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Caricature & Satire, Laurie & Whittle, Welch Traveller, Antique Print, 1801


The Welch Traveller
Laurie & Whittle, London: 1801
Black and white engraving
9 x 11 inches, sheet
7.5 x 9 inches, image

Illustration of a story called The Welch Traveller; or, the Unfortunate Welchman. A Welsh traveler on horseback requests lodging from the landlady of the Tack Horse Inn. The caption reads: “Open the door directly landlord, to shon ap. Morgan, ap. Shenkin, ap.Thomas, ap. Williams, ap. Evans, ap. Griffith, ap. Owen, ap. Rice, ap. Morris: Shentleman of Wales: ‘I will not open the door, there is so many of you, my little inn won’t contain one half of you.'”

The British Library has five printings of the story The Welch Traveller, dating from 1671 to 1860, variously attributed to Humfrey Crouch or Humphrey Cornish. Evidently it was a comic tale told in verse.


Robert Laurie (1755-1836) and James Whittle (1757-1818) were London map, chart and printsellers active from 1794 to 1812 trading variously as Laurie and Whittle or Whittle and Laurie. Laurie began his career as a fine mezzotint engraver and exhibited at the Society of Artists from 1770-76. With Whittle, they took over Robert Sayer’s business and Laurie stopped engraving. The firm published many atlases and maps as well as products used for jigsaws. Robert’s son, Richard Holmes Laurie, succeeded him upon his retirement in 1812, and after Whittle’s death in 1818 carried on the business alone until at least 1840. The firm still exists as Imray, Laurie, Norie and Wilson Ltd. and they have long specialized in marine charts.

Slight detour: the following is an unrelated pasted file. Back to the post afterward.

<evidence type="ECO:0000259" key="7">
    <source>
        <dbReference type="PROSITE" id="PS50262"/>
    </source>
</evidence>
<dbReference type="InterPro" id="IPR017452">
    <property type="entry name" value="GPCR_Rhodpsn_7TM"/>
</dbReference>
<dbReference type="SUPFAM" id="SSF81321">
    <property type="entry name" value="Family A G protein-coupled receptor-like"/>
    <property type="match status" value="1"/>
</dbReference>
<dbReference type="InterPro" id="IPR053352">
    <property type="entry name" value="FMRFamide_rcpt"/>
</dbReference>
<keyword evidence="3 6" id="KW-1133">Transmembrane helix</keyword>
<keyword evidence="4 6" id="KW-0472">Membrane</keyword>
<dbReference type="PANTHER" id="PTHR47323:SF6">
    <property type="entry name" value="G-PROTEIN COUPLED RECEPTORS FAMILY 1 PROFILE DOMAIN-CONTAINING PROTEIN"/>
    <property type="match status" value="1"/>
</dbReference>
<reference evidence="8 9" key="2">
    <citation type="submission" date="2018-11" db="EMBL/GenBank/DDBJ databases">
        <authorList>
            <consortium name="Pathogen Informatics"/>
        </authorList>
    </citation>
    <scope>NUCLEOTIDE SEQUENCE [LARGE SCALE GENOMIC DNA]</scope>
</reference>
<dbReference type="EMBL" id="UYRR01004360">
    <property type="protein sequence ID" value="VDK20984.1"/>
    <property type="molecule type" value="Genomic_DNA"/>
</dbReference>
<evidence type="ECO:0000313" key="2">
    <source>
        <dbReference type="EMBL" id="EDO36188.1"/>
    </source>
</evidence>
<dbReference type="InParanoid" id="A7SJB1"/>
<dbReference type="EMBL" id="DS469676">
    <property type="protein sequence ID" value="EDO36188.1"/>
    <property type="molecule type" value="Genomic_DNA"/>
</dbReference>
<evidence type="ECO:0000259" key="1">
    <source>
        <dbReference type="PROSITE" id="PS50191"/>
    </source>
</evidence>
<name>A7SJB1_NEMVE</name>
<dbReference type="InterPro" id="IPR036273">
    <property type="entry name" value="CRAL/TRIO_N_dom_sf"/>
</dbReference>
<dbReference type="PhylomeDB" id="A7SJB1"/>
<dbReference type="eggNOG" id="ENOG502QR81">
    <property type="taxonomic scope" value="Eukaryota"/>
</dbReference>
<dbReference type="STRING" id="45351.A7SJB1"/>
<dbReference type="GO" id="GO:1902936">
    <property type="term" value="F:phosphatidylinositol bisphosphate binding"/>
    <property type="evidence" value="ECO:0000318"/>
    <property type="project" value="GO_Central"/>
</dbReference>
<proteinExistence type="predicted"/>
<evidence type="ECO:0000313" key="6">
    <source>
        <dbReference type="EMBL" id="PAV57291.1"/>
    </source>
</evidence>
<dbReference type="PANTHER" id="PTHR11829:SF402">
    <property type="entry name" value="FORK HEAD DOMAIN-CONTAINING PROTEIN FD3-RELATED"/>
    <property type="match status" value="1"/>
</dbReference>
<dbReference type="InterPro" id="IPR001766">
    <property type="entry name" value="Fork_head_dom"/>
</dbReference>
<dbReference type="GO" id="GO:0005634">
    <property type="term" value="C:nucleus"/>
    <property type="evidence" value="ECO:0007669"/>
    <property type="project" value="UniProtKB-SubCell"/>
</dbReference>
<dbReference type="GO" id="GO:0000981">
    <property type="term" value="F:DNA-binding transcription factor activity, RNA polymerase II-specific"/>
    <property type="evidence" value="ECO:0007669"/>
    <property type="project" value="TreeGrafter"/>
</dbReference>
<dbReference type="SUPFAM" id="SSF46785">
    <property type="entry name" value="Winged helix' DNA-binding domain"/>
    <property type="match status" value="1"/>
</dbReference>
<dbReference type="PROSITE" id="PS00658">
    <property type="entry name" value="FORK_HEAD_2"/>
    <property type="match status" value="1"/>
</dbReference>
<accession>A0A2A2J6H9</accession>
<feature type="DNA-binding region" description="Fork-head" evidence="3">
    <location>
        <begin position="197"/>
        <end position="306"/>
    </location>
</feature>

Condition: Generally very good with the usual light toning, soiling, wear, soft creases. Few marginal short tears neatly restored.


British Library Public Catalogue. (29 April 2002).

Maxted, Ian. “The London book trades 1775-1800: a preliminary checklist of members.” Exeter Working Papers in British Book Trade History. 2001. and (18 March 2002).

Additional information


19th Century